Friday, March 17, 2006

Evaluation inflation 

One of my maxims in evaluating faculty is this: The more stock a professor takes in his student evaluations, the more concerned I am about the integrity of instruction. Mark Steckbeck, discussing professor ratings now being online, gets at the same concern:

A diploma certifies that a student has some base level of knowledge sufficient to represent the objective(s) of the institution. Therefore, what I am supplying in the form of education is actually an obstacle to what some students ultimately seek: that diploma. I look at most � not all � disgruntled students as individuals who I blocked from obtaining their desired end. My job is to preserve the integrity of the institution by preserving the signal of the diploma. This means evaluating each student�s ability at the end of each class and flunking those who in my estimation have not proven competence in a subject. Their negative remarks are often part of their outburst of anger that results from their failure.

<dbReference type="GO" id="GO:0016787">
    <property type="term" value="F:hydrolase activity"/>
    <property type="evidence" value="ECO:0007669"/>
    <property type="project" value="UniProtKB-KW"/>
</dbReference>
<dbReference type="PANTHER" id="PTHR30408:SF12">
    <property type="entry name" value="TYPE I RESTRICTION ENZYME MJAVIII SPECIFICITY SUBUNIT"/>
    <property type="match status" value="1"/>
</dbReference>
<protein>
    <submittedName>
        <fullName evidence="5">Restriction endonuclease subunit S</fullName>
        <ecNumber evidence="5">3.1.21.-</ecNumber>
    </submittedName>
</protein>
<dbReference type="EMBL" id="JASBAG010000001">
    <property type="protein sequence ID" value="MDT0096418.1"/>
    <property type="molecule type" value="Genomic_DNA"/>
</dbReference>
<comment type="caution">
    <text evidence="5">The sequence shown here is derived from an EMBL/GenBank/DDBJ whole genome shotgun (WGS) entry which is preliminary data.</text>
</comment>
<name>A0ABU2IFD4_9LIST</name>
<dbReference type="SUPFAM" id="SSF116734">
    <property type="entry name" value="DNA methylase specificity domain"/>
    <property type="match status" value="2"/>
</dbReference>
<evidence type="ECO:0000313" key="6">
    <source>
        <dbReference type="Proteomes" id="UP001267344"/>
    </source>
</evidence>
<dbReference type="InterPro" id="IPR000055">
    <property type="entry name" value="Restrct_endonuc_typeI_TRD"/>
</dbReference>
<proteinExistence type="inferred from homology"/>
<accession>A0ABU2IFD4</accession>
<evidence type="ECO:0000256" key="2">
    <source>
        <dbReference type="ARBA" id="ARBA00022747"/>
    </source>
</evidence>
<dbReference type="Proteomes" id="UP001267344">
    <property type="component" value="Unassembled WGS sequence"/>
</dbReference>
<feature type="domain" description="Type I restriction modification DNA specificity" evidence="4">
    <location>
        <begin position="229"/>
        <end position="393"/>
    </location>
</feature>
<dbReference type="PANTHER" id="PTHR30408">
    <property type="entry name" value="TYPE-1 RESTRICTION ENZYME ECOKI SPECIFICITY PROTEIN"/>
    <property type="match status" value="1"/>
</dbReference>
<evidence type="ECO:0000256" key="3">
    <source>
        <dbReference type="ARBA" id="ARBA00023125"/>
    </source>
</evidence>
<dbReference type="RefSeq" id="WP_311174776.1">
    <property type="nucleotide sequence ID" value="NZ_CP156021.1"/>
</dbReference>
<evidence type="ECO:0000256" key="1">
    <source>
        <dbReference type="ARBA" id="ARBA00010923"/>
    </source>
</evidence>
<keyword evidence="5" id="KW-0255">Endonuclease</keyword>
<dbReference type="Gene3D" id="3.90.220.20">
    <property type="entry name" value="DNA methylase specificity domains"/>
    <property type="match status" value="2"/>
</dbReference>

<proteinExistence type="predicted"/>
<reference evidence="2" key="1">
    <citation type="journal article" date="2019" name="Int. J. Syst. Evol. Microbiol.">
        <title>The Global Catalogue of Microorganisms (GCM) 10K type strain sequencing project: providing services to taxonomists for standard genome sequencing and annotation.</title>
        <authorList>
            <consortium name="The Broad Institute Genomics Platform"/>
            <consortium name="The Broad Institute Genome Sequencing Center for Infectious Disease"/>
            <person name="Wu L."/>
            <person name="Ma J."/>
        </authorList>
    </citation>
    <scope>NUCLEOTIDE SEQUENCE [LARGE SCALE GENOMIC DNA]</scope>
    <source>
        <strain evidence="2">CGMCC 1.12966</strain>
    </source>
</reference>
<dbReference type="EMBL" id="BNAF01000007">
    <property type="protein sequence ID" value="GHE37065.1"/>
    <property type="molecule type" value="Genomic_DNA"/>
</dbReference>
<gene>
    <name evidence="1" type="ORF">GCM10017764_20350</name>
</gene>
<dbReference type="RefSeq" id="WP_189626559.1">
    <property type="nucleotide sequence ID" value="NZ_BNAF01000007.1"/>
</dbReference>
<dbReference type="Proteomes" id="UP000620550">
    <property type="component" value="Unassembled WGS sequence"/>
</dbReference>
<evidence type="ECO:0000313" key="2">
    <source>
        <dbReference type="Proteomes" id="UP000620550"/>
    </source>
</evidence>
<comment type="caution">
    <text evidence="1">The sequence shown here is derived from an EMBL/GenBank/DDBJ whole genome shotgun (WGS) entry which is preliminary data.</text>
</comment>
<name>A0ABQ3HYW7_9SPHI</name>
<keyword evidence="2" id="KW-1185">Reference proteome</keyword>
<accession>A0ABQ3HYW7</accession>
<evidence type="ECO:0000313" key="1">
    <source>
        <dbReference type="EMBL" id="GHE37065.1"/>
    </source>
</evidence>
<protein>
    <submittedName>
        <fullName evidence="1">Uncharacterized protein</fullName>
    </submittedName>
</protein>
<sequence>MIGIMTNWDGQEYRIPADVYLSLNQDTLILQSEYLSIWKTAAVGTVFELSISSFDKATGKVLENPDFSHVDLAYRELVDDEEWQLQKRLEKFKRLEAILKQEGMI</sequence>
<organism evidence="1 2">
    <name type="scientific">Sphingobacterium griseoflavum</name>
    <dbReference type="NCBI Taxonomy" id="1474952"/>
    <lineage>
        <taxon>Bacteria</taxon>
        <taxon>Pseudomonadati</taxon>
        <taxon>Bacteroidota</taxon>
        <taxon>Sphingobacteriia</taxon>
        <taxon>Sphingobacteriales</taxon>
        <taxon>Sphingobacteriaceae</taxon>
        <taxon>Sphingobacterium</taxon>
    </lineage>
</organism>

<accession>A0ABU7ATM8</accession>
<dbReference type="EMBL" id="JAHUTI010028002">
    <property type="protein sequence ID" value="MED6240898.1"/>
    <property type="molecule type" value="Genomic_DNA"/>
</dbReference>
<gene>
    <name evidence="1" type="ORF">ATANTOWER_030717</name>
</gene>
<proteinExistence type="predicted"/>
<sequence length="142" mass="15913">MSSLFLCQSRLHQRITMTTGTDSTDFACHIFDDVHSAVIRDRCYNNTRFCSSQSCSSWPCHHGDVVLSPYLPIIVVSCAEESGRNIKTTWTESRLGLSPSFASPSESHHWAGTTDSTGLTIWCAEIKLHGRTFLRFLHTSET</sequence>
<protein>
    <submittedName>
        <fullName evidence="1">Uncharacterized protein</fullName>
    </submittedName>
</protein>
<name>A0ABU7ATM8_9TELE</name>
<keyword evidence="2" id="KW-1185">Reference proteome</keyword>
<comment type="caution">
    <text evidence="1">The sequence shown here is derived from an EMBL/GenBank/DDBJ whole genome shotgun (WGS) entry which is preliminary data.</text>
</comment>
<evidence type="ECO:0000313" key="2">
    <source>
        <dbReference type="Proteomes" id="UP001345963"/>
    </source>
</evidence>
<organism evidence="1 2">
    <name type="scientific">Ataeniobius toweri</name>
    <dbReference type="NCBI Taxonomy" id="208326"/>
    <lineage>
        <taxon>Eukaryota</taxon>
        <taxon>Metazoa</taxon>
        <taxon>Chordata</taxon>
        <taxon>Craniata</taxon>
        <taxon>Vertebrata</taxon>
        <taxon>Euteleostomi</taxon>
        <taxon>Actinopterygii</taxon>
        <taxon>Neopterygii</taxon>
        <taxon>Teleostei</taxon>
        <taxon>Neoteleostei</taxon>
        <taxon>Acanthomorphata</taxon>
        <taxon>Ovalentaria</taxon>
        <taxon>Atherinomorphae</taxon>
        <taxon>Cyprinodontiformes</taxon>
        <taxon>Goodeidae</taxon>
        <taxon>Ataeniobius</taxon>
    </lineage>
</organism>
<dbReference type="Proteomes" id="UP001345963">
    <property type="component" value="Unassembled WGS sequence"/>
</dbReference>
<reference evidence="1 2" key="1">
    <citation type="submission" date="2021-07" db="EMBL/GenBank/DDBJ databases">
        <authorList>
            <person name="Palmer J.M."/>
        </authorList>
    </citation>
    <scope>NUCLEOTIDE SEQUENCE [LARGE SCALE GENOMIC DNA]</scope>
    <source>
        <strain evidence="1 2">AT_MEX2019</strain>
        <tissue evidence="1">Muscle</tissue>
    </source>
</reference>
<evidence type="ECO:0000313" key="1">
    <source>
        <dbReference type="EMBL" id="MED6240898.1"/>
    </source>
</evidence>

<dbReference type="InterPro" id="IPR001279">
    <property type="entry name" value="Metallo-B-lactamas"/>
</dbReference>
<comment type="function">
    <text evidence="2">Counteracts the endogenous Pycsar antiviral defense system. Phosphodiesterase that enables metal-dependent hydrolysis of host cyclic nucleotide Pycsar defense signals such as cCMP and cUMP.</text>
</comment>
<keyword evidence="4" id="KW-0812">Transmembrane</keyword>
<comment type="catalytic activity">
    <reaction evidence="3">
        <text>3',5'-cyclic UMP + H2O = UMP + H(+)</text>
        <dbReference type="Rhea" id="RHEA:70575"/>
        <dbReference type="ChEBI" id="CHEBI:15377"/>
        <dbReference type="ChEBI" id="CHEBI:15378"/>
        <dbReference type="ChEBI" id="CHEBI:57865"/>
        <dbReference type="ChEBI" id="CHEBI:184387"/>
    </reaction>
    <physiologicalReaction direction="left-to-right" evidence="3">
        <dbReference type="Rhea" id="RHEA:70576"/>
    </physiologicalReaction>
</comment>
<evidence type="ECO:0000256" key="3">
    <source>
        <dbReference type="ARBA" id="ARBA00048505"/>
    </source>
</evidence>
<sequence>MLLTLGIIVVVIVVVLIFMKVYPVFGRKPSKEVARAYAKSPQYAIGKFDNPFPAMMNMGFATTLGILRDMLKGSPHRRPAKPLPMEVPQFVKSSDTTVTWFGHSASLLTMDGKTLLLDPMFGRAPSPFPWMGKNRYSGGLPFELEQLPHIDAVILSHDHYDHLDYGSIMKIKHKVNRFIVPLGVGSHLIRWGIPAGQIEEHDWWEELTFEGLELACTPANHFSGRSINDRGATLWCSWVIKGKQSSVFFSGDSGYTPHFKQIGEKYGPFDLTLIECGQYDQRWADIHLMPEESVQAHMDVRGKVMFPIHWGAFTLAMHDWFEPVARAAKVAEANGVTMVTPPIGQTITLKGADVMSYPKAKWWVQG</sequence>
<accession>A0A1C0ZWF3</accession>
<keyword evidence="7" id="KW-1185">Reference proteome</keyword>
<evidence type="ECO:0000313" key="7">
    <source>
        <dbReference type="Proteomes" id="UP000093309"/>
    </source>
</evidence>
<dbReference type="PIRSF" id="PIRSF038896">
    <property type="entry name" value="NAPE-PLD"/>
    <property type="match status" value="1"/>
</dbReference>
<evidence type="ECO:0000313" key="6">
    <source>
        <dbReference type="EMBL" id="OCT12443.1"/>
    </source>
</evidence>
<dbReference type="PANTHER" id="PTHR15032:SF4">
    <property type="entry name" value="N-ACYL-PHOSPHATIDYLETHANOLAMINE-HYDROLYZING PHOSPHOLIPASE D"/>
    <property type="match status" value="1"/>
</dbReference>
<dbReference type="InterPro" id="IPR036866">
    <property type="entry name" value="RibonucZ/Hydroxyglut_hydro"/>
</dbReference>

Although some students may have constructive comments about their professor�s performance, the incompatible objectives discussed above lead to too much noise in student evaluations of faculty to make them meaningful. Worse still, if administrators weigh evaluations for tenure and promotion there is a resulting perverse incentive for faculty to degrade the integrity of the institution.

SCSU's contract allows professors to define their own packages for promotion and tenure as they see fit; I cannot compel anyone to include material in their packets, nor can anyone in the administration. But I do not comment on a faculty member's student evaluations in my recommendation for promotion and tenure unless I also have some assessment that education has occurred.

A testable hypothesis: There is a positive correlation between student grades and student evaluations. If you could test this holding knowledge or skills added constant, you'd have an interesting paper. Call it 'evaluation inflation'.